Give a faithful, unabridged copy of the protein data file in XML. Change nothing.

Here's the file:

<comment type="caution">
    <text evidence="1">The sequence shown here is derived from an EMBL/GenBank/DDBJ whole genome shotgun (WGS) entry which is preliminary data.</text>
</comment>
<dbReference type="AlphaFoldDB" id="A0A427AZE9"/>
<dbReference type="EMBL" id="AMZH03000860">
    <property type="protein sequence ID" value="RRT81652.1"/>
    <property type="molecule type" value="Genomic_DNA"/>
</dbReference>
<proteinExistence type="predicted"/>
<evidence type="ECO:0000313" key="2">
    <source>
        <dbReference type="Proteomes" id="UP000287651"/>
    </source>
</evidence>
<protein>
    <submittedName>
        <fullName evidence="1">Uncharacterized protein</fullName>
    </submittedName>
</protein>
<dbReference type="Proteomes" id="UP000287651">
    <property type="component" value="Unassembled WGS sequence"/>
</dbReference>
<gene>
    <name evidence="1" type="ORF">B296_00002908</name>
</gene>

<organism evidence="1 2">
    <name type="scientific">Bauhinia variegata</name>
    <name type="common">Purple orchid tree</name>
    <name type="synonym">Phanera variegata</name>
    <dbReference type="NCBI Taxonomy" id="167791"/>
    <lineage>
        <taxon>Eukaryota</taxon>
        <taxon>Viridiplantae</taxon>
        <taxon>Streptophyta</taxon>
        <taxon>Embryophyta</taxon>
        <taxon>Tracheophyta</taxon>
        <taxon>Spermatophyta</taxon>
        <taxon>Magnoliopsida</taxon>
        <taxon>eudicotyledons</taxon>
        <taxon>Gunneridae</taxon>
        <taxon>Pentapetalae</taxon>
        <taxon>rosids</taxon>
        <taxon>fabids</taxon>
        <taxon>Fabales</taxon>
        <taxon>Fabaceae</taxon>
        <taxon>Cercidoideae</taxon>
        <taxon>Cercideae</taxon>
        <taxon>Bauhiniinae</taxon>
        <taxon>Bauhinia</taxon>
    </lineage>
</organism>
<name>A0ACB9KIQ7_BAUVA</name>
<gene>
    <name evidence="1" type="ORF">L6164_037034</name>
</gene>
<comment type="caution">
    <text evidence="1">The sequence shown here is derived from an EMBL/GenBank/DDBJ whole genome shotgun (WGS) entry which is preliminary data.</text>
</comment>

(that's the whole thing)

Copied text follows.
<comment type="caution">
    <text evidence="1">The sequence shown here is derived from an EMBL/GenBank/DDBJ whole genome shotgun (WGS) entry which is preliminary data.</text>
</comment>
<dbReference type="AlphaFoldDB" id="A0A427AZE9"/>
<dbReference type="EMBL" id="AMZH03000860">
    <property type="protein sequence ID" value="RRT81652.1"/>
    <property type="molecule type" value="Genomic_DNA"/>
</dbReference>
<proteinExistence type="predicted"/>
<evidence type="ECO:0000313" key="2">
    <source>
        <dbReference type="Proteomes" id="UP000287651"/>
    </source>
</evidence>
<protein>
    <submittedName>
        <fullName evidence="1">Uncharacterized protein</fullName>
    </submittedName>
</protein>
<dbReference type="Proteomes" id="UP000287651">
    <property type="component" value="Unassembled WGS sequence"/>
</dbReference>
<gene>
    <name evidence="1" type="ORF">B296_00002908</name>
</gene>

<organism evidence="1 2">
    <name type="scientific">Bauhinia variegata</name>
    <name type="common">Purple orchid tree</name>
    <name type="synonym">Phanera variegata</name>
    <dbReference type="NCBI Taxonomy" id="167791"/>
    <lineage>
        <taxon>Eukaryota</taxon>
        <taxon>Viridiplantae</taxon>
        <taxon>Streptophyta</taxon>
        <taxon>Embryophyta</taxon>
        <taxon>Tracheophyta</taxon>
        <taxon>Spermatophyta</taxon>
        <taxon>Magnoliopsida</taxon>
        <taxon>eudicotyledons</taxon>
        <taxon>Gunneridae</taxon>
        <taxon>Pentapetalae</taxon>
        <taxon>rosids</taxon>
        <taxon>fabids</taxon>
        <taxon>Fabales</taxon>
        <taxon>Fabaceae</taxon>
        <taxon>Cercidoideae</taxon>
        <taxon>Cercideae</taxon>
        <taxon>Bauhiniinae</taxon>
        <taxon>Bauhinia</taxon>
    </lineage>
</organism>
<name>A0ACB9KIQ7_BAUVA</name>
<gene>
    <name evidence="1" type="ORF">L6164_037034</name>
</gene>
<comment type="caution">
    <text evidence="1">The sequence shown here is derived from an EMBL/GenBank/DDBJ whole genome shotgun (WGS) entry which is preliminary data.</text>
</comment>